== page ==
Venus Williams Edges Past Mertens In Rome Epic - UBITENNIS
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Venus Williams Edges Past Mertens In Rome Epic

Venus Williams beat Elise Mertens in a marathon three-set match in Rome despite missing out on eight match points.

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Venus Williams overcame Elise Mertens 7-5 3-6 7-6(4) in a marathon first-round match in Rome that lasted three hours and five minutes.

The American, had not played since March and at times the rustiness showed in her game, but it is a testament to her winning mentality that she came through it despite missing a remarkable eight match points.

It looked like it would be easier for Venus when she took control of the deciding set and stormed into a 5-2 lead.

She then established a 40-15 advantage on serve and it seemed certain that the match would be over seconds later. However, the American faltered and Mertens stepped up and saved both match points.

Unsurprisingly, Venus soon had another chance to finish it. But she could not take that one either, and the game got more extraordinary after that.

Venus earned three more match points (taking her total to six) and Mertens had three break points before she finally took her fourth to keep the match going.

The Belgian kept the pressure on the World No.50 by holding serve to make it 5-4. This meant the American had one more chance to serve for the match.

The drama continued. Venus earned two more match points and Mertens saved them both. Then the World No.20 earned one break point and took it to level the set – incredibly – at 5-5.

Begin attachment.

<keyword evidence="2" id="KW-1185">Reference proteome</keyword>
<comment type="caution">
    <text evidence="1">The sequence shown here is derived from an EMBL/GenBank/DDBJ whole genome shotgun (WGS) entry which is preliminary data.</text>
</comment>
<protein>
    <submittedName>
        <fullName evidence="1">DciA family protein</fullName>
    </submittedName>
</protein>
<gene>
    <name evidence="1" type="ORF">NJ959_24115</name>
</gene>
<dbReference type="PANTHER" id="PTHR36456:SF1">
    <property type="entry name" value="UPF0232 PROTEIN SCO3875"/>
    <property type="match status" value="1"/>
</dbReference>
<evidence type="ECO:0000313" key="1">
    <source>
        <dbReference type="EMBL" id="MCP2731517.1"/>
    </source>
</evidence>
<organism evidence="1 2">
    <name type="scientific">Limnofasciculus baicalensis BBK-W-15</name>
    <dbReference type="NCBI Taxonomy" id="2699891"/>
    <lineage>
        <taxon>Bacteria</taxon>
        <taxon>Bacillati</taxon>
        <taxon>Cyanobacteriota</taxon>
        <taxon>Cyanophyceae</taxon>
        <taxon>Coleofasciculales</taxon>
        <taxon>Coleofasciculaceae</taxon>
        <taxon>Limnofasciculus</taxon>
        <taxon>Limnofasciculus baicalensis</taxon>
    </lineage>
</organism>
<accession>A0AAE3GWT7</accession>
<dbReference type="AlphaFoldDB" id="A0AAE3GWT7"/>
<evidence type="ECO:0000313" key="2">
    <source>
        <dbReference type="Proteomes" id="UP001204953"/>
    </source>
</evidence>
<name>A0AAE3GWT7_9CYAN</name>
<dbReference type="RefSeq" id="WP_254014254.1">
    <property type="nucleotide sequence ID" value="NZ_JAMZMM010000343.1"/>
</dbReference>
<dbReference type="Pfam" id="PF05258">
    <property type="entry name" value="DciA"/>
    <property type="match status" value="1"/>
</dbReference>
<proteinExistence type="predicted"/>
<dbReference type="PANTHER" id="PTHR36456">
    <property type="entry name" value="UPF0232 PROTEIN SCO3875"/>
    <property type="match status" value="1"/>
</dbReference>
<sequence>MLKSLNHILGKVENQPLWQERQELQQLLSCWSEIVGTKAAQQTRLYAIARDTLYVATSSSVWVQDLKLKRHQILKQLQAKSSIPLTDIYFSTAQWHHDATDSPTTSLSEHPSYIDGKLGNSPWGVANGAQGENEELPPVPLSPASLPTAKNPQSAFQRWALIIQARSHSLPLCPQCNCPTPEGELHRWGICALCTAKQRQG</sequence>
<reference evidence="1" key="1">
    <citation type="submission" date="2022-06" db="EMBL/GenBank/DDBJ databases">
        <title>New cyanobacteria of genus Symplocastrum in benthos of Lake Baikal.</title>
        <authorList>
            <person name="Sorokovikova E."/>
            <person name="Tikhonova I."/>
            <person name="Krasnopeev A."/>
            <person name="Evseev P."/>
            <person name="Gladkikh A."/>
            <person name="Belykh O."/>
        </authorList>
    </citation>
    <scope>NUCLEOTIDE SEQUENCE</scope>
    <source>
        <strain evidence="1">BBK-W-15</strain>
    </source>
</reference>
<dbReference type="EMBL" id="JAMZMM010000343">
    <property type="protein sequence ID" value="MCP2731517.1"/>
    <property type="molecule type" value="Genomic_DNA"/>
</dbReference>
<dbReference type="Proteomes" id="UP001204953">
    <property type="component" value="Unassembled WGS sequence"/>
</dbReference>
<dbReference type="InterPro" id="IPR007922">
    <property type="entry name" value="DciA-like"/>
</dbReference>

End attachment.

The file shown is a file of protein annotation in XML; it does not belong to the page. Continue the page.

Briefly, it appeared as though the American would win the set 7-5 when she broke to lead 6-5. However, the Belgian quickly snuffed out that possibility by breaking to love.

Compared to the chaos of the set up to that point, the tie-break seemed routine as Venus took it 7-4. Understandably, she looked very relieved that she had won.

Venus and Mertens share first two sets

The first set was very tight. Venus made a good start and got an early break. Then her level dipped and Mertens broke straight back to make it 2-2.

That exchange of breaks set the pattern for the rest of a rollercoaster set. The American broke to lead 4-2 and the Belgian dragged it back to 4-4. Then Mertens broke to earn a chance to serve for the set, only for Venus to deny her breaking straight back.

The World No.50 built on that break with a hold to put the pressure on the Belgian at 6-5. Unfortunately for Mertens, she succumbed to that pressure with two double faults and a sloppy error to hand Venus a set-sealing break.

Venus looked confident at the beginning of the second set and she raced through her first three service games.

However, despite carving out four break point opportunities during that time, the American failed to take any of them. It ended up costing her, as Mertens broke her in the seventh game to lead for the first time in the set.